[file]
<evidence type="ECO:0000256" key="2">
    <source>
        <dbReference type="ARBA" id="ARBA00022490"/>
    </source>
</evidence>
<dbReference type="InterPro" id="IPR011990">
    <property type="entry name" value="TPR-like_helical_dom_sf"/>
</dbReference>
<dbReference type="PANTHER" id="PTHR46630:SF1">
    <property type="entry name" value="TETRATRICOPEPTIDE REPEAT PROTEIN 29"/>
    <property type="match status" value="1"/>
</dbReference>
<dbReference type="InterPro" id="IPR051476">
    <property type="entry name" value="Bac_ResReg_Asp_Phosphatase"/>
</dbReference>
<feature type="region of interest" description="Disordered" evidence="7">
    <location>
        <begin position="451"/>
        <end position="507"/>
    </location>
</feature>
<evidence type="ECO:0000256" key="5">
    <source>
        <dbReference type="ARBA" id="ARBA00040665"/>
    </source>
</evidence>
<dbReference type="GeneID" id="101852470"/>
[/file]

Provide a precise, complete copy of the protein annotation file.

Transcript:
<evidence type="ECO:0000256" key="2">
    <source>
        <dbReference type="ARBA" id="ARBA00022490"/>
    </source>
</evidence>
<dbReference type="InterPro" id="IPR011990">
    <property type="entry name" value="TPR-like_helical_dom_sf"/>
</dbReference>
<dbReference type="PANTHER" id="PTHR46630:SF1">
    <property type="entry name" value="TETRATRICOPEPTIDE REPEAT PROTEIN 29"/>
    <property type="match status" value="1"/>
</dbReference>
<dbReference type="InterPro" id="IPR051476">
    <property type="entry name" value="Bac_ResReg_Asp_Phosphatase"/>
</dbReference>
<feature type="region of interest" description="Disordered" evidence="7">
    <location>
        <begin position="451"/>
        <end position="507"/>
    </location>
</feature>
<evidence type="ECO:0000256" key="5">
    <source>
        <dbReference type="ARBA" id="ARBA00040665"/>
    </source>
</evidence>
<dbReference type="GeneID" id="101852470"/>